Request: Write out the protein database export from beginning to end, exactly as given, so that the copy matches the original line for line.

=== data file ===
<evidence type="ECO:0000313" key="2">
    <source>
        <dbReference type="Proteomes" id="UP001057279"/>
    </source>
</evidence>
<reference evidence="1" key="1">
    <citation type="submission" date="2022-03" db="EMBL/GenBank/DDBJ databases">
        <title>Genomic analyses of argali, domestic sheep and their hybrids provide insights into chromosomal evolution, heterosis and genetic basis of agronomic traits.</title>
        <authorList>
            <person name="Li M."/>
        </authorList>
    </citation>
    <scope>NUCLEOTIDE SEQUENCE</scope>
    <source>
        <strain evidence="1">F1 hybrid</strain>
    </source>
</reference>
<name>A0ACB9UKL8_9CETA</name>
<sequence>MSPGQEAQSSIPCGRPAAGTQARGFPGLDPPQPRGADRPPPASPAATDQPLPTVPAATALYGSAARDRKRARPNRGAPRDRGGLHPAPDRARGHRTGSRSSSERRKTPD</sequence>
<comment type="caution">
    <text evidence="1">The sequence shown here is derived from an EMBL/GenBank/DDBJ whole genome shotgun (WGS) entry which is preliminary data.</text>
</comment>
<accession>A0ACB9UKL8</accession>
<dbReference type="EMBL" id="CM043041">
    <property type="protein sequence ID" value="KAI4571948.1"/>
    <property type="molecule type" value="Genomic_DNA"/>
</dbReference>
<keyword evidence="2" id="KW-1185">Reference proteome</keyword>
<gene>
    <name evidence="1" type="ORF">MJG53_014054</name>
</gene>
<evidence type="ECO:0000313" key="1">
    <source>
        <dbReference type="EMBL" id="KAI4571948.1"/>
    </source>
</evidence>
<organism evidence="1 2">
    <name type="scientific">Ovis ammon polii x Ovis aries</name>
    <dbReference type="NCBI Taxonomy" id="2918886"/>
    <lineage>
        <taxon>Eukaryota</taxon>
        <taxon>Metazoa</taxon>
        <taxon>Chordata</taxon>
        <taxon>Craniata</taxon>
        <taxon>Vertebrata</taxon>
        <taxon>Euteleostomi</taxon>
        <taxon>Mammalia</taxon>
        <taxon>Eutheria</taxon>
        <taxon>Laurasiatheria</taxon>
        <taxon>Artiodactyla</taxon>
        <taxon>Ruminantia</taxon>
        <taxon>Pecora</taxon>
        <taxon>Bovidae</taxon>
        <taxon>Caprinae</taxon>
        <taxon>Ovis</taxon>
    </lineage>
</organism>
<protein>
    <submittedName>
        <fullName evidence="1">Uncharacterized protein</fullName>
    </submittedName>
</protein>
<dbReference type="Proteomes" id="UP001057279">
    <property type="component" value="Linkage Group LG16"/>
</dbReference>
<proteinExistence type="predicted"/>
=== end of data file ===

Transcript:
<evidence type="ECO:0000313" key="2">
    <source>
        <dbReference type="Proteomes" id="UP001057279"/>
    </source>
</evidence>
<reference evidence="1" key="1">
    <citation type="submission" date="2022-03" db="EMBL/GenBank/DDBJ databases">
        <title>Genomic analyses of argali, domestic sheep and their hybrids provide insights into chromosomal evolution, heterosis and genetic basis of agronomic traits.</title>
        <authorList>
            <person name="Li M."/>
        </authorList>
    </citation>
    <scope>NUCLEOTIDE SEQUENCE</scope>
    <source>
        <strain evidence="1">F1 hybrid</strain>
    </source>
</reference>
<name>A0ACB9UKL8_9CETA</name>
<sequence>MSPGQEAQSSIPCGRPAAGTQARGFPGLDPPQPRGADRPPPASPAATDQPLPTVPAATALYGSAARDRKRARPNRGAPRDRGGLHPAPDRARGHRTGSRSSSERRKTPD</sequence>
<comment type="caution">
    <text evidence="1">The sequence shown here is derived from an EMBL/GenBank/DDBJ whole genome shotgun (WGS) entry which is preliminary data.</text>
</comment>
<accession>A0ACB9UKL8</accession>
<dbReference type="EMBL" id="CM043041">
    <property type="protein sequence ID" value="KAI4571948.1"/>
    <property type="molecule type" value="Genomic_DNA"/>
</dbReference>
<keyword evidence="2" id="KW-1185">Reference proteome</keyword>
<gene>
    <name evidence="1" type="ORF">MJG53_014054</name>
</gene>
<evidence type="ECO:0000313" key="1">
    <source>
        <dbReference type="EMBL" id="KAI4571948.1"/>
    </source>
</evidence>
<organism evidence="1 2">
    <name type="scientific">Ovis ammon polii x Ovis aries</name>
    <dbReference type="NCBI Taxonomy" id="2918886"/>
    <lineage>
        <taxon>Eukaryota</taxon>
        <taxon>Metazoa</taxon>
        <taxon>Chordata</taxon>
        <taxon>Craniata</taxon>
        <taxon>Vertebrata</taxon>
        <taxon>Euteleostomi</taxon>
        <taxon>Mammalia</taxon>
        <taxon>Eutheria</taxon>
        <taxon>Laurasiatheria</taxon>
        <taxon>Artiodactyla</taxon>
        <taxon>Ruminantia</taxon>
        <taxon>Pecora</taxon>
        <taxon>Bovidae</taxon>
        <taxon>Caprinae</taxon>
        <taxon>Ovis</taxon>
    </lineage>
</organism>
<protein>
    <submittedName>
        <fullName evidence="1">Uncharacterized protein</fullName>
    </submittedName>
</protein>
<dbReference type="Proteomes" id="UP001057279">
    <property type="component" value="Linkage Group LG16"/>
</dbReference>
<proteinExistence type="predicted"/>